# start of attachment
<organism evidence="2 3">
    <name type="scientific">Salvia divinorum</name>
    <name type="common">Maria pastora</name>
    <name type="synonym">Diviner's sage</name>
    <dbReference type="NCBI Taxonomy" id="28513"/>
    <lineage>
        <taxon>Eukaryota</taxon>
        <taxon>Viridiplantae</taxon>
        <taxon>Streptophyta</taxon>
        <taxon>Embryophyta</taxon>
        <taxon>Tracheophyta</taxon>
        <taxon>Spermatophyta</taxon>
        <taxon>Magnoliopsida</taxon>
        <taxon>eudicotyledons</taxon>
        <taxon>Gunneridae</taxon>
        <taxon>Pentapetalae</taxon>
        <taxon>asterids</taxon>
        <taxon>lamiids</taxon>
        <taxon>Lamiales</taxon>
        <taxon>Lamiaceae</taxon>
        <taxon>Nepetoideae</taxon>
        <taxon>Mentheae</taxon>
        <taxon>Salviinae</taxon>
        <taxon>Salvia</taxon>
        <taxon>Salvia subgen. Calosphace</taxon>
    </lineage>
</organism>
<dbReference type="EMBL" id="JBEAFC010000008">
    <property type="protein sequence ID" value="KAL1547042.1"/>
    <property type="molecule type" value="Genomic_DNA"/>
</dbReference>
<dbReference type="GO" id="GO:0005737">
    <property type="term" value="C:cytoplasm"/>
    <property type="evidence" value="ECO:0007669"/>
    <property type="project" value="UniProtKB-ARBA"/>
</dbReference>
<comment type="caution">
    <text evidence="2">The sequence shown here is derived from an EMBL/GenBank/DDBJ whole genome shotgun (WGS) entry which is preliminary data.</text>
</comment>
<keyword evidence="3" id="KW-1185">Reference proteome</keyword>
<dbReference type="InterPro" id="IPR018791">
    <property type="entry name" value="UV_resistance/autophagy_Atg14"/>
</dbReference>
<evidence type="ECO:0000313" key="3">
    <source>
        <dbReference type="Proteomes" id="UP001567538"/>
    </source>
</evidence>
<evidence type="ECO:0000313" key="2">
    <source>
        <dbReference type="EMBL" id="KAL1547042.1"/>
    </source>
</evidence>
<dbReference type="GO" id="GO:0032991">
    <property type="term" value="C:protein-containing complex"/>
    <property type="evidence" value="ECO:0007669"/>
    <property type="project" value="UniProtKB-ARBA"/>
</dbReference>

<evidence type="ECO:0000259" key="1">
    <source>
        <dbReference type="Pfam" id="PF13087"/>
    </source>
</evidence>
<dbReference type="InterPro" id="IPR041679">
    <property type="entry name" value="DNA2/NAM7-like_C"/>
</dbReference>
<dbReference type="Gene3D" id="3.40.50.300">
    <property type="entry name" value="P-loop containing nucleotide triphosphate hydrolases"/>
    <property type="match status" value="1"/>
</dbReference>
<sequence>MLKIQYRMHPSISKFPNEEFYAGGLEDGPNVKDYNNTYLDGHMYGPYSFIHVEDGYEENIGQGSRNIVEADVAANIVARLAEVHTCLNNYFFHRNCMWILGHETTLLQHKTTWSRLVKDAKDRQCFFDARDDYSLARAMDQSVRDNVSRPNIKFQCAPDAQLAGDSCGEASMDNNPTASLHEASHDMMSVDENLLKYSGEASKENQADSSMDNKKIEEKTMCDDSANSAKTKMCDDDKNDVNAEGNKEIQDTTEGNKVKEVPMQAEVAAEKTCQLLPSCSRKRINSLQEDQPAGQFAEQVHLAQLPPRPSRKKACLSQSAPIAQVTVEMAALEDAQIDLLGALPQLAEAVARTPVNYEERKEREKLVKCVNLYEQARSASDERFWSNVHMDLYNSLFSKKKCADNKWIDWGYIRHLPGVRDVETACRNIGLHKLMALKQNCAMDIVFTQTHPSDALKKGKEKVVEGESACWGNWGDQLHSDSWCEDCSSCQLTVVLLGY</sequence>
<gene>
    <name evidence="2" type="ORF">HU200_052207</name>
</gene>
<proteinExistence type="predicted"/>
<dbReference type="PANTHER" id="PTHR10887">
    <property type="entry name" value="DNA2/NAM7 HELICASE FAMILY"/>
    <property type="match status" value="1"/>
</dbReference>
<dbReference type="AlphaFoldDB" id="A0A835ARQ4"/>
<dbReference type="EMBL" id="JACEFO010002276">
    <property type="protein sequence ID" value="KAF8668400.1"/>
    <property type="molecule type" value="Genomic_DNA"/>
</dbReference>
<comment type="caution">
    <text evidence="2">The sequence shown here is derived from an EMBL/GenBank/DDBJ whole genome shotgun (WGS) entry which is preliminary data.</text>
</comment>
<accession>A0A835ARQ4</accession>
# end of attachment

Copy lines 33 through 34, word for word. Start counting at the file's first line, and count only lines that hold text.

    <property type="term" value="C:cytoplasm"/>
    <property type="evidence" value="ECO:0007669"/>